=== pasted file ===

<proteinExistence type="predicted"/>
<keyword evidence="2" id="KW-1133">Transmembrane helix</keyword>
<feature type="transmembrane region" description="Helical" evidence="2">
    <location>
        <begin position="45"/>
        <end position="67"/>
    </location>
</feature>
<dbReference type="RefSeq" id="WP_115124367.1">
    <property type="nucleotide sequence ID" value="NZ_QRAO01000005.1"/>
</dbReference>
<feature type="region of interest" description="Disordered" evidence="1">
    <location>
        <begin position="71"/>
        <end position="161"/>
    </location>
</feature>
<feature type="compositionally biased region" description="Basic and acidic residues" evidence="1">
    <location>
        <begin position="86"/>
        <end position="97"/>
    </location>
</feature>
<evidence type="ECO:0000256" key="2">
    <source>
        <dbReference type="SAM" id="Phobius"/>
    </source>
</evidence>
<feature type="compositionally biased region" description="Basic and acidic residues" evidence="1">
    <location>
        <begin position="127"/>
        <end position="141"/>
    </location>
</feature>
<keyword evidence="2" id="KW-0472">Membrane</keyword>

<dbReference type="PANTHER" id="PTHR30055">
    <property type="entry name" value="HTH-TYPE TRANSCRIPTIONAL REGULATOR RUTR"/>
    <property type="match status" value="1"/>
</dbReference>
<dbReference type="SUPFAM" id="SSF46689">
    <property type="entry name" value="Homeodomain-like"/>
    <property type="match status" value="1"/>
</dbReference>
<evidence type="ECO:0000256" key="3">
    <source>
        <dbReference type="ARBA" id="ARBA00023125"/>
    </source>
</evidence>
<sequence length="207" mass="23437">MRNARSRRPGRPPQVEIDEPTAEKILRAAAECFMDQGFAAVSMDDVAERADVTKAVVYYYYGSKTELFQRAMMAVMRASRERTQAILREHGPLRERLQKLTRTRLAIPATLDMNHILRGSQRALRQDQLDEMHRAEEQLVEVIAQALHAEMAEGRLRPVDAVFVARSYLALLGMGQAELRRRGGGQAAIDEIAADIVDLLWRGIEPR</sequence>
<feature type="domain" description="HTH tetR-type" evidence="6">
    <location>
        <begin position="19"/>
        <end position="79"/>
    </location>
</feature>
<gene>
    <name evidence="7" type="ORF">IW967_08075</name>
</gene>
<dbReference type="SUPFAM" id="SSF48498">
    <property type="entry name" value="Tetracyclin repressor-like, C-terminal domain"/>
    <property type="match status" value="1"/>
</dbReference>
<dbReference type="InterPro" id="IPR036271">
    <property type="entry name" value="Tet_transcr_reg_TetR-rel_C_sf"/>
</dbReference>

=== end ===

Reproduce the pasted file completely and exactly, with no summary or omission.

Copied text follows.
<proteinExistence type="predicted"/>
<keyword evidence="2" id="KW-1133">Transmembrane helix</keyword>
<feature type="transmembrane region" description="Helical" evidence="2">
    <location>
        <begin position="45"/>
        <end position="67"/>
    </location>
</feature>
<dbReference type="RefSeq" id="WP_115124367.1">
    <property type="nucleotide sequence ID" value="NZ_QRAO01000005.1"/>
</dbReference>
<feature type="region of interest" description="Disordered" evidence="1">
    <location>
        <begin position="71"/>
        <end position="161"/>
    </location>
</feature>
<feature type="compositionally biased region" description="Basic and acidic residues" evidence="1">
    <location>
        <begin position="86"/>
        <end position="97"/>
    </location>
</feature>
<evidence type="ECO:0000256" key="2">
    <source>
        <dbReference type="SAM" id="Phobius"/>
    </source>
</evidence>
<feature type="compositionally biased region" description="Basic and acidic residues" evidence="1">
    <location>
        <begin position="127"/>
        <end position="141"/>
    </location>
</feature>
<keyword evidence="2" id="KW-0472">Membrane</keyword>

<dbReference type="PANTHER" id="PTHR30055">
    <property type="entry name" value="HTH-TYPE TRANSCRIPTIONAL REGULATOR RUTR"/>
    <property type="match status" value="1"/>
</dbReference>
<dbReference type="SUPFAM" id="SSF46689">
    <property type="entry name" value="Homeodomain-like"/>
    <property type="match status" value="1"/>
</dbReference>
<evidence type="ECO:0000256" key="3">
    <source>
        <dbReference type="ARBA" id="ARBA00023125"/>
    </source>
</evidence>
<sequence length="207" mass="23437">MRNARSRRPGRPPQVEIDEPTAEKILRAAAECFMDQGFAAVSMDDVAERADVTKAVVYYYYGSKTELFQRAMMAVMRASRERTQAILREHGPLRERLQKLTRTRLAIPATLDMNHILRGSQRALRQDQLDEMHRAEEQLVEVIAQALHAEMAEGRLRPVDAVFVARSYLALLGMGQAELRRRGGGQAAIDEIAADIVDLLWRGIEPR</sequence>
<feature type="domain" description="HTH tetR-type" evidence="6">
    <location>
        <begin position="19"/>
        <end position="79"/>
    </location>
</feature>
<gene>
    <name evidence="7" type="ORF">IW967_08075</name>
</gene>
<dbReference type="SUPFAM" id="SSF48498">
    <property type="entry name" value="Tetracyclin repressor-like, C-terminal domain"/>
    <property type="match status" value="1"/>
</dbReference>
<dbReference type="InterPro" id="IPR036271">
    <property type="entry name" value="Tet_transcr_reg_TetR-rel_C_sf"/>
</dbReference>